Europe has overtaken Asia as the biggest source of email spam worldwide with Britain a major culprit, a report said Thursday.

Europe produced over a third of the world's total junk emails in the second quarter of 2010, slightly more than Asia, information technology security firm Sophos said. Asia had been ahead of Europe in the first quarter.

In terms of countries, it singled out Britain as a major contributor to Europe being given the dubious honour.

"The UK... saw a significant rise in the proportion of spam it relayed. With a total output of 4.6 percent of the world's spam, this puts the UK in fourth place overall compared with ninth earlier this year," the report said.

A steady increase in spam generation from France, Italy and Poland were also contributing factors leading to Europe's rise, it said.

Asian countries' rankings in the "hall of shame" generally fell, with both Vietnam and China dropping five places to tenth and twentieth, respectively.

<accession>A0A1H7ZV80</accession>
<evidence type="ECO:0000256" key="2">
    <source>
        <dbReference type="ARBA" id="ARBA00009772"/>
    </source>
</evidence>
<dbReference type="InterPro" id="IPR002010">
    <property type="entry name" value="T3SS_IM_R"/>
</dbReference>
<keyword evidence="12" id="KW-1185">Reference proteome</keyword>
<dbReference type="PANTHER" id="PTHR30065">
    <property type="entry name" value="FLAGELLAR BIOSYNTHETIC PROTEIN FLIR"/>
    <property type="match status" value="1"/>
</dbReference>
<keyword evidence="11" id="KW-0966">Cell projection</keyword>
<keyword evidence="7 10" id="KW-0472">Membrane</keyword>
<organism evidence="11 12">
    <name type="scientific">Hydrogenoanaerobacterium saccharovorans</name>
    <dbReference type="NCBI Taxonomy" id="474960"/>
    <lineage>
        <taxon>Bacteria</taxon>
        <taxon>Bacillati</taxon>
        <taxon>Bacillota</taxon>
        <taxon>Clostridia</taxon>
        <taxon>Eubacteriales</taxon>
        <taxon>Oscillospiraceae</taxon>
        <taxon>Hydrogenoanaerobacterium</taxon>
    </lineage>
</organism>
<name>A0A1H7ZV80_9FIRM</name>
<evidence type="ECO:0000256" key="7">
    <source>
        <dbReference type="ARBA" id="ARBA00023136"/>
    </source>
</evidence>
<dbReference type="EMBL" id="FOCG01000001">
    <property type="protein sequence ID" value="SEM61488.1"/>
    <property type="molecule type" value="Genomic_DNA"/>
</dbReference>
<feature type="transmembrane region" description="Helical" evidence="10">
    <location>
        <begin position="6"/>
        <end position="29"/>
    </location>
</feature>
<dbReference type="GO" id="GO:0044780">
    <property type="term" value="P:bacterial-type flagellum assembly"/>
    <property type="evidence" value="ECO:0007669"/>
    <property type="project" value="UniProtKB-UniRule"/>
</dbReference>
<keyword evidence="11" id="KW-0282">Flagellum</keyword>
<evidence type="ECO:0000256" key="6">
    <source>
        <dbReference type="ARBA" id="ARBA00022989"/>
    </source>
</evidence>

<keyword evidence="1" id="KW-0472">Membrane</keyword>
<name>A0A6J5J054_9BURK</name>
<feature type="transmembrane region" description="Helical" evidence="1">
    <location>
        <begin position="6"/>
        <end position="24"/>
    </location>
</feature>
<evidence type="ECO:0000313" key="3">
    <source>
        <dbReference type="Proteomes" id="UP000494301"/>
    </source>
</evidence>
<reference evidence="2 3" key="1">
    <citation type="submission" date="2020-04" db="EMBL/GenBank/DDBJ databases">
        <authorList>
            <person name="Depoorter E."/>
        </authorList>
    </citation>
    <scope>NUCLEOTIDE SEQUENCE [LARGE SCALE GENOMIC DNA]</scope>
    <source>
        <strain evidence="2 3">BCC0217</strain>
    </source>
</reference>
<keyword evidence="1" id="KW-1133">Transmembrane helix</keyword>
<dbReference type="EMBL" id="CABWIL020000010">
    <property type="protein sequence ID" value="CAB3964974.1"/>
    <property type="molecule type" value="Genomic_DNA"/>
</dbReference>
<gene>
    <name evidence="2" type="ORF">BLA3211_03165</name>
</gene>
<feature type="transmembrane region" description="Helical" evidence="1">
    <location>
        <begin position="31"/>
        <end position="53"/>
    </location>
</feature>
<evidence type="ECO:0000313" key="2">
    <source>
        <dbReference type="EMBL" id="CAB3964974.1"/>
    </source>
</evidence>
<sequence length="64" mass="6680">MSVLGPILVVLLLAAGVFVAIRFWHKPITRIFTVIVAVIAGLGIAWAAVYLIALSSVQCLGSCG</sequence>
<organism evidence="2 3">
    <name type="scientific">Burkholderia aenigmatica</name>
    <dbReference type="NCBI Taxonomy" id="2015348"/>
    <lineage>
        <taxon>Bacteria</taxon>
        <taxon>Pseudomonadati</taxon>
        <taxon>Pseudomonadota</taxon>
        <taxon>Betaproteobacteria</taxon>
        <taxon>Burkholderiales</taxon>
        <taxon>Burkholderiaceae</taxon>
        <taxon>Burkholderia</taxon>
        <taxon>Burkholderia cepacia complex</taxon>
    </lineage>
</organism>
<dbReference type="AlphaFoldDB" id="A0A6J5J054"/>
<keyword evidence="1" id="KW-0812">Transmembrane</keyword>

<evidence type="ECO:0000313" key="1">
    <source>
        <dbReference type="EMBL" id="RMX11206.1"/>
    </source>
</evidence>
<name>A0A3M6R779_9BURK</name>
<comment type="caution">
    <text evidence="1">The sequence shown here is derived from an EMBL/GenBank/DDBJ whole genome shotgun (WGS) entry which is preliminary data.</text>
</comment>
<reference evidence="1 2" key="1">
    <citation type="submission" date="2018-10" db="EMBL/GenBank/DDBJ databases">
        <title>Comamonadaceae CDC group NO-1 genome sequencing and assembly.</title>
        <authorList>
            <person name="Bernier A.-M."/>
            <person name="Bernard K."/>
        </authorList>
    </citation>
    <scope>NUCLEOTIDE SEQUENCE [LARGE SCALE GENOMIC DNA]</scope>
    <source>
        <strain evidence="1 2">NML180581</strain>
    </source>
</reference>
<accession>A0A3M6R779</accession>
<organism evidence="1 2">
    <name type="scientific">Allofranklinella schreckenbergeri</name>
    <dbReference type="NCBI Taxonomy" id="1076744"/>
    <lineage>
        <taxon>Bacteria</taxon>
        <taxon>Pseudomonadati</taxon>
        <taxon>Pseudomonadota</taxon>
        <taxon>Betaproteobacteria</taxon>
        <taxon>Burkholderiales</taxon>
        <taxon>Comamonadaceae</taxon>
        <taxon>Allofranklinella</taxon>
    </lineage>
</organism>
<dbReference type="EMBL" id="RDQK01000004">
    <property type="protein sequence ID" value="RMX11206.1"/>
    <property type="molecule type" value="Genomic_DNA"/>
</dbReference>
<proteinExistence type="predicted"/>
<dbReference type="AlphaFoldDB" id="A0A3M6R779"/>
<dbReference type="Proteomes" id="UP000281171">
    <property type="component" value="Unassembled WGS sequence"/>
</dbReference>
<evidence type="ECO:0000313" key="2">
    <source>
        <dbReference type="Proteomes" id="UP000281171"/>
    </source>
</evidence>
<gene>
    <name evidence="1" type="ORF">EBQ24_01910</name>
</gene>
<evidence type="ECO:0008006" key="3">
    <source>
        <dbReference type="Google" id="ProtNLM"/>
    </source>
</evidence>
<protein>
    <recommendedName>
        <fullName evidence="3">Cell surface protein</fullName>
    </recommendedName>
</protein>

The United States remained the world's single biggest generator of junk emails, accounting for 15.2 percent of total spam sent in the second quarter, up from 13.1 percent in the previous three months.

India came in second (7.7 percent) and Brazil took third place (5.5 percent).

South Korea (4.2 percent) came after Britain to be the world's fifth largest source of spam, followed by France (4.1 percent), Germany (4 percent), Italy (3.5 percent) and Russia (2.8 percent).

Sophos also said spam emails constituted 97 percent of all emails received by business email servers, "putting a strain on network resources and wasting a huge amount of time to lost productivity".

"It's an uphill struggle educating users about the dangers of clicking on links or attachments in spam mails, and that their computers may already be under the control of cybercriminals," said Sophos senior technology consultant Graham Cluley.

"Spam will continue to be a global problem for as long as it makes money for the spammers. It makes commercial sense for the criminals to continue if even a tiny proportion of recipients clicks on the links."